Finally, the Memorandum seeks an active role for OIRA in identifying and promoting regulatory initiatives that are likely to yield significant benefits (and not simply avoided costs).

The Executive Order signed the same day revokes a substantial list of Trump Administration orders on regulatory process topics. These include: Executive Order No. 13771 (Reducing Regulation and Controlling Regulatory Costs), Executive Order No. 13777 (Enforcing the Regulatory Reform Agenda), Executive Order No. 13875 (Evaluating and Improving the Utility of Federal Advisory Committees), Executive Order No. 13891 (Promoting the Rule of Law Through Improved Agency Guidance Documents), Executive Order No. 13892 (Promoting the Rule of Law Through Transparency and Fairness in Civil Administrative Enforcement and Adjudication), and Executive Order No. 13893 (Increasing Government Accountability for Administrative Actions by Reinvigorating Administrative PAYGO).

With respect to the affirmative regulatory review agenda of the new Administration, the revocation of EO 13771 is significant. This is the Trump order that required the repeal of two regulations for every new one adopted, and which, more significantly, required federal agencies to adhere to a regulatory cost budget established annually by OMB. This budget limited each federal agency to the imposition of only a specific dollar figure of regulatory costs each year, with no consideration of regulatory benefits; and indeed OMB could and did set negative cost requirements for agencies—including EPA—requiring that the net effect of all regulatory actions produce a net reduction in costs, regardless of any benefits achieved. Such a narrow lane for regulatory actions is contrary to everything in the Biden Memorandum.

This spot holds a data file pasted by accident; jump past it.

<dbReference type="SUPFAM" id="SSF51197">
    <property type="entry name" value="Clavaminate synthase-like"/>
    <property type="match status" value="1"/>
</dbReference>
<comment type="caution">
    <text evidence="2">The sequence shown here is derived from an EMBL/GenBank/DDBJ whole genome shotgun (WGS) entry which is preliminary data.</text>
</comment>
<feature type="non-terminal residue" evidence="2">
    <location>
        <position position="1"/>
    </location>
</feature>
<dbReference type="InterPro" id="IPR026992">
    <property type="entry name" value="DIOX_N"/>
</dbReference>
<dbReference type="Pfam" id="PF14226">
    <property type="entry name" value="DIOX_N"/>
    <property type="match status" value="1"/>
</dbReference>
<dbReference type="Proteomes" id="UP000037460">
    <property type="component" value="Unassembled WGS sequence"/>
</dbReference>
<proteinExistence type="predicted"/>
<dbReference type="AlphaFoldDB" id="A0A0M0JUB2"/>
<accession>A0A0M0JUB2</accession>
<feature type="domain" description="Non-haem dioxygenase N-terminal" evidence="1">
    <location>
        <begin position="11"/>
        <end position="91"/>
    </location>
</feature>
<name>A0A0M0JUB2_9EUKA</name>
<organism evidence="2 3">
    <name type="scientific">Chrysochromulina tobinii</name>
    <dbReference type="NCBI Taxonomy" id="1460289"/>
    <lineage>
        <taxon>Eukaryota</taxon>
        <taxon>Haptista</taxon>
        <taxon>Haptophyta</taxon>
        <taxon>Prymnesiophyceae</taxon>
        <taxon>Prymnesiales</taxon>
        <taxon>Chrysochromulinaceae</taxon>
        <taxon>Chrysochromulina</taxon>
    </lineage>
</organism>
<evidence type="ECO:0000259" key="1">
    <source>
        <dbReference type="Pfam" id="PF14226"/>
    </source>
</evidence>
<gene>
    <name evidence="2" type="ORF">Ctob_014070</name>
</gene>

EO 13777 likewise set in motion the deregulatory agenda of the Trump Administration, including task forces and deregulatory officers in all federal agencies. The Biden Executive Order not only revokes this EO, but specifically states that all regulatory reform office positions and deregulatory task forces are abolished.

Many other first-day actions occurred related to administrative law. But it’s important to see these two executive actions as defining regulation as a force for positive progress on national priorities, an expansion of the kinds of interests that should be taken into account by OMB and the agencies, and a commitment to a broad view of the common good and the role of government.

All blog posts are the opinion of its author(s) and do not necessarily reflect the views of ELI the organization or its members.